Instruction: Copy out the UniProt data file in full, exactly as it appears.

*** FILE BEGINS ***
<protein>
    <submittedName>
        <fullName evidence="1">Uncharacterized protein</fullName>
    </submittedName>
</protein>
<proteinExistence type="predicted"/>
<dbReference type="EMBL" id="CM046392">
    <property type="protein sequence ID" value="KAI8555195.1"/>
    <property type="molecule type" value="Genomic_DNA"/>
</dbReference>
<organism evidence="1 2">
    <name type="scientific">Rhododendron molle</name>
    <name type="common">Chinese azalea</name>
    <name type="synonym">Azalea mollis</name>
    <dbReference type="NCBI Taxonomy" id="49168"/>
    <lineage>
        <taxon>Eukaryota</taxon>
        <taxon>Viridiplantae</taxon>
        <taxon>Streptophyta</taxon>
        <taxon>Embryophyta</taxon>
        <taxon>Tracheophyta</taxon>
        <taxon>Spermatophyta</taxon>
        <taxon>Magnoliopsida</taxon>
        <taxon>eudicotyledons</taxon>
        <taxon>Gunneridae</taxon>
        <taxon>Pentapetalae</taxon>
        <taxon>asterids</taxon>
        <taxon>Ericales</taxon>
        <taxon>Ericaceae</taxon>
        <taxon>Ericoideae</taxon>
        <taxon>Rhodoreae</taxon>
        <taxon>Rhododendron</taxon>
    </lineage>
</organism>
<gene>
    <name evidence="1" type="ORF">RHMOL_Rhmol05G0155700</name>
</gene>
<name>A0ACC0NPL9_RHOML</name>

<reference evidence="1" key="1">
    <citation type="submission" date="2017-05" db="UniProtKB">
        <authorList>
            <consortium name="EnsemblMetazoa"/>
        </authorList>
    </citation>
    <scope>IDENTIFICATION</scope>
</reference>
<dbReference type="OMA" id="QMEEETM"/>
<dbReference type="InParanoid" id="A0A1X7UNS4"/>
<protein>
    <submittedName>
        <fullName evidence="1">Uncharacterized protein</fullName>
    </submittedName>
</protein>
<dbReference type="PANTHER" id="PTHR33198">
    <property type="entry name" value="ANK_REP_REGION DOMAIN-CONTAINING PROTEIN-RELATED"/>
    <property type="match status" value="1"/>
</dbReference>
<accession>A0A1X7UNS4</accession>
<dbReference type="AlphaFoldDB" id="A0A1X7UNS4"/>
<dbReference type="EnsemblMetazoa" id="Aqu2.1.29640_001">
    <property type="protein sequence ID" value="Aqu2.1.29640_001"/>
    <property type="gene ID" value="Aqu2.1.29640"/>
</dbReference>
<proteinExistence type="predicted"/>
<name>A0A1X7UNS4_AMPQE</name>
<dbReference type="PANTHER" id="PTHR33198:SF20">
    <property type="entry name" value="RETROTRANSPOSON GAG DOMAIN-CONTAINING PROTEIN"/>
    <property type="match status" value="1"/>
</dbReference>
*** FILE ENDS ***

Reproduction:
<protein>
    <submittedName>
        <fullName evidence="1">Uncharacterized protein</fullName>
    </submittedName>
</protein>
<proteinExistence type="predicted"/>
<dbReference type="EMBL" id="CM046392">
    <property type="protein sequence ID" value="KAI8555195.1"/>
    <property type="molecule type" value="Genomic_DNA"/>
</dbReference>
<organism evidence="1 2">
    <name type="scientific">Rhododendron molle</name>
    <name type="common">Chinese azalea</name>
    <name type="synonym">Azalea mollis</name>
    <dbReference type="NCBI Taxonomy" id="49168"/>
    <lineage>
        <taxon>Eukaryota</taxon>
        <taxon>Viridiplantae</taxon>
        <taxon>Streptophyta</taxon>
        <taxon>Embryophyta</taxon>
        <taxon>Tracheophyta</taxon>
        <taxon>Spermatophyta</taxon>
        <taxon>Magnoliopsida</taxon>
        <taxon>eudicotyledons</taxon>
        <taxon>Gunneridae</taxon>
        <taxon>Pentapetalae</taxon>
        <taxon>asterids</taxon>
        <taxon>Ericales</taxon>
        <taxon>Ericaceae</taxon>
        <taxon>Ericoideae</taxon>
        <taxon>Rhodoreae</taxon>
        <taxon>Rhododendron</taxon>
    </lineage>
</organism>
<gene>
    <name evidence="1" type="ORF">RHMOL_Rhmol05G0155700</name>
</gene>
<name>A0ACC0NPL9_RHOML</name>

<reference evidence="1" key="1">
    <citation type="submission" date="2017-05" db="UniProtKB">
        <authorList>
            <consortium name="EnsemblMetazoa"/>
        </authorList>
    </citation>
    <scope>IDENTIFICATION</scope>
</reference>
<dbReference type="OMA" id="QMEEETM"/>
<dbReference type="InParanoid" id="A0A1X7UNS4"/>
<protein>
    <submittedName>
        <fullName evidence="1">Uncharacterized protein</fullName>
    </submittedName>
</protein>
<dbReference type="PANTHER" id="PTHR33198">
    <property type="entry name" value="ANK_REP_REGION DOMAIN-CONTAINING PROTEIN-RELATED"/>
    <property type="match status" value="1"/>
</dbReference>
<accession>A0A1X7UNS4</accession>
<dbReference type="AlphaFoldDB" id="A0A1X7UNS4"/>
<dbReference type="EnsemblMetazoa" id="Aqu2.1.29640_001">
    <property type="protein sequence ID" value="Aqu2.1.29640_001"/>
    <property type="gene ID" value="Aqu2.1.29640"/>
</dbReference>
<proteinExistence type="predicted"/>
<name>A0A1X7UNS4_AMPQE</name>
<dbReference type="PANTHER" id="PTHR33198:SF20">
    <property type="entry name" value="RETROTRANSPOSON GAG DOMAIN-CONTAINING PROTEIN"/>
    <property type="match status" value="1"/>
</dbReference>